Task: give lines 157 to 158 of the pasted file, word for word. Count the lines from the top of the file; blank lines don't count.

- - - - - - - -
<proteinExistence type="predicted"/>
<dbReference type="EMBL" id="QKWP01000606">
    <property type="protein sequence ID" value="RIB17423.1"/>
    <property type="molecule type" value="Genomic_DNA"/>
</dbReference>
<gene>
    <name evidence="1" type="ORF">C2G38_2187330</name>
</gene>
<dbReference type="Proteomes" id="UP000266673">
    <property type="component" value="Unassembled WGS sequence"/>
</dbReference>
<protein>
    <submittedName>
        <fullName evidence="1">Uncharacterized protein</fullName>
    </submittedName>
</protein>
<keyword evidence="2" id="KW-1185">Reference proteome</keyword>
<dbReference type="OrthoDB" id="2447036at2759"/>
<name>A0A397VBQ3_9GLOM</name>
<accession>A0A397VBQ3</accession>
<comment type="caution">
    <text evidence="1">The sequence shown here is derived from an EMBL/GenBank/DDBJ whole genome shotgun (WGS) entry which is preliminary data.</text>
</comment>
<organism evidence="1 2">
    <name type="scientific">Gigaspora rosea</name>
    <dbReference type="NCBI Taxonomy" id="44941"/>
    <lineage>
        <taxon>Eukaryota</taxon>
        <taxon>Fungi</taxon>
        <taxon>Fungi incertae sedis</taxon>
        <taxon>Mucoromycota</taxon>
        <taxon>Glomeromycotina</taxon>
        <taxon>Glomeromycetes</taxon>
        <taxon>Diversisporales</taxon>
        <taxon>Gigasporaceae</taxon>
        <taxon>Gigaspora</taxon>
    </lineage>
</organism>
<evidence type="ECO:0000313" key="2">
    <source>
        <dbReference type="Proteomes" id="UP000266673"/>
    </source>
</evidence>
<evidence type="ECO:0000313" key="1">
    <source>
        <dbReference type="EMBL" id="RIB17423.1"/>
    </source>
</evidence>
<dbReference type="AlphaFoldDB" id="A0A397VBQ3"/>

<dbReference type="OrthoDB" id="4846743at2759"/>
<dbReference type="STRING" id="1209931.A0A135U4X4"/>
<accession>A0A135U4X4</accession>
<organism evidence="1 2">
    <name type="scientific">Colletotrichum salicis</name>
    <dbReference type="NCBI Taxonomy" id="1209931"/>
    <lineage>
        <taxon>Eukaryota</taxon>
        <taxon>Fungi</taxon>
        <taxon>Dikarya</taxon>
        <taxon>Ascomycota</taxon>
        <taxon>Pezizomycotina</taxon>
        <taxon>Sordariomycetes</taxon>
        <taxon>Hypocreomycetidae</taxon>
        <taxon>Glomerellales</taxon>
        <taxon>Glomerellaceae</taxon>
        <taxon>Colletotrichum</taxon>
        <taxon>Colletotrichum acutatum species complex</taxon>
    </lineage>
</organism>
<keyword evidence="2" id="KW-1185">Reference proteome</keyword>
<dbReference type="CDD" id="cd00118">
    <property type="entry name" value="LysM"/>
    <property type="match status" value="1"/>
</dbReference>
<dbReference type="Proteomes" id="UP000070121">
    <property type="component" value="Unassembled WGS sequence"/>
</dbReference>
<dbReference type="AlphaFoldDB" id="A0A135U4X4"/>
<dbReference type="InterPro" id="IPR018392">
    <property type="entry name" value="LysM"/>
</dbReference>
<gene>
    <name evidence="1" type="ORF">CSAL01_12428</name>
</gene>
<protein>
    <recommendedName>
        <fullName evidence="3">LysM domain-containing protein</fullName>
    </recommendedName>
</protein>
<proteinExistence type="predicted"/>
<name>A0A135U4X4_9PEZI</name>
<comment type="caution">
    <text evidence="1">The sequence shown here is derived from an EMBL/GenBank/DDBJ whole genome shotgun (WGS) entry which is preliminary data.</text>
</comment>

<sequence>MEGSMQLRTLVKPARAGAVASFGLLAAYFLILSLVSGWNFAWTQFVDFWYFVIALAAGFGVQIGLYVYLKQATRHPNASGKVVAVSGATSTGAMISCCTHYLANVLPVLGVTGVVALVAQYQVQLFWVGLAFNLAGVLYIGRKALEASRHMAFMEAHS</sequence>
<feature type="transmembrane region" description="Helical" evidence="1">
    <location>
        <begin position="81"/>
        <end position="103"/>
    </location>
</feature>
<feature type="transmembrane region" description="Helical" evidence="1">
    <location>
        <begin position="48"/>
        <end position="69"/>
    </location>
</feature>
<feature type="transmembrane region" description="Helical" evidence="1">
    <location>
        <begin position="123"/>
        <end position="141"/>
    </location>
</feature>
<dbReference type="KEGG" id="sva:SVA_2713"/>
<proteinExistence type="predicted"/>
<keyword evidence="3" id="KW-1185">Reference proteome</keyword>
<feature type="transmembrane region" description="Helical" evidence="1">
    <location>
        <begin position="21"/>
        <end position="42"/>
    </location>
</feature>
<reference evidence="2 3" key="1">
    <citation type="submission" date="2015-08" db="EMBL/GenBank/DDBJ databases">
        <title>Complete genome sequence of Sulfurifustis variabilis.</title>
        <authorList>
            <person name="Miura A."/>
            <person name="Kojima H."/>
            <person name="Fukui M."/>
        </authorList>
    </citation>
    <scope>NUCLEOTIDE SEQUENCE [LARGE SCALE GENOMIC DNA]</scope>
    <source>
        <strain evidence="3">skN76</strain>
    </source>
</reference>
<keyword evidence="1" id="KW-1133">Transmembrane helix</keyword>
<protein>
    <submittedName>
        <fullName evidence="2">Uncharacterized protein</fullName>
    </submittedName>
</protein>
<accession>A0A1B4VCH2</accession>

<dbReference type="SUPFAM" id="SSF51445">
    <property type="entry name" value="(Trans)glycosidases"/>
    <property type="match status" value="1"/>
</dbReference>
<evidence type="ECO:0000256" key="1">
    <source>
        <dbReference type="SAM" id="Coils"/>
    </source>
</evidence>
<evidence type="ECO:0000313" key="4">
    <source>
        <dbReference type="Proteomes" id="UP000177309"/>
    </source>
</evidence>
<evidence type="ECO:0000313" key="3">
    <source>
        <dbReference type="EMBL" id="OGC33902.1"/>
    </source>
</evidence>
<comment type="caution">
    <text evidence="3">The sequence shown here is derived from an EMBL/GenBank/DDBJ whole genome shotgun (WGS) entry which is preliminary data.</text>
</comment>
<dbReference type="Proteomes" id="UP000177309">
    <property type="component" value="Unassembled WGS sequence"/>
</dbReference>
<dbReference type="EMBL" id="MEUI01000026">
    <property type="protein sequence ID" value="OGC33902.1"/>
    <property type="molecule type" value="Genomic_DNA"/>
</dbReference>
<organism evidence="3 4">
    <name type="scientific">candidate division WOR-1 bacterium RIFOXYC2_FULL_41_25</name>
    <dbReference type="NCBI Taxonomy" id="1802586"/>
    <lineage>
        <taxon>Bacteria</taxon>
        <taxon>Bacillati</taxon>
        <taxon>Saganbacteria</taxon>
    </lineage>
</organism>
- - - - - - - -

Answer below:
</evidence>
<evidence type="ECO:0000313" key="3">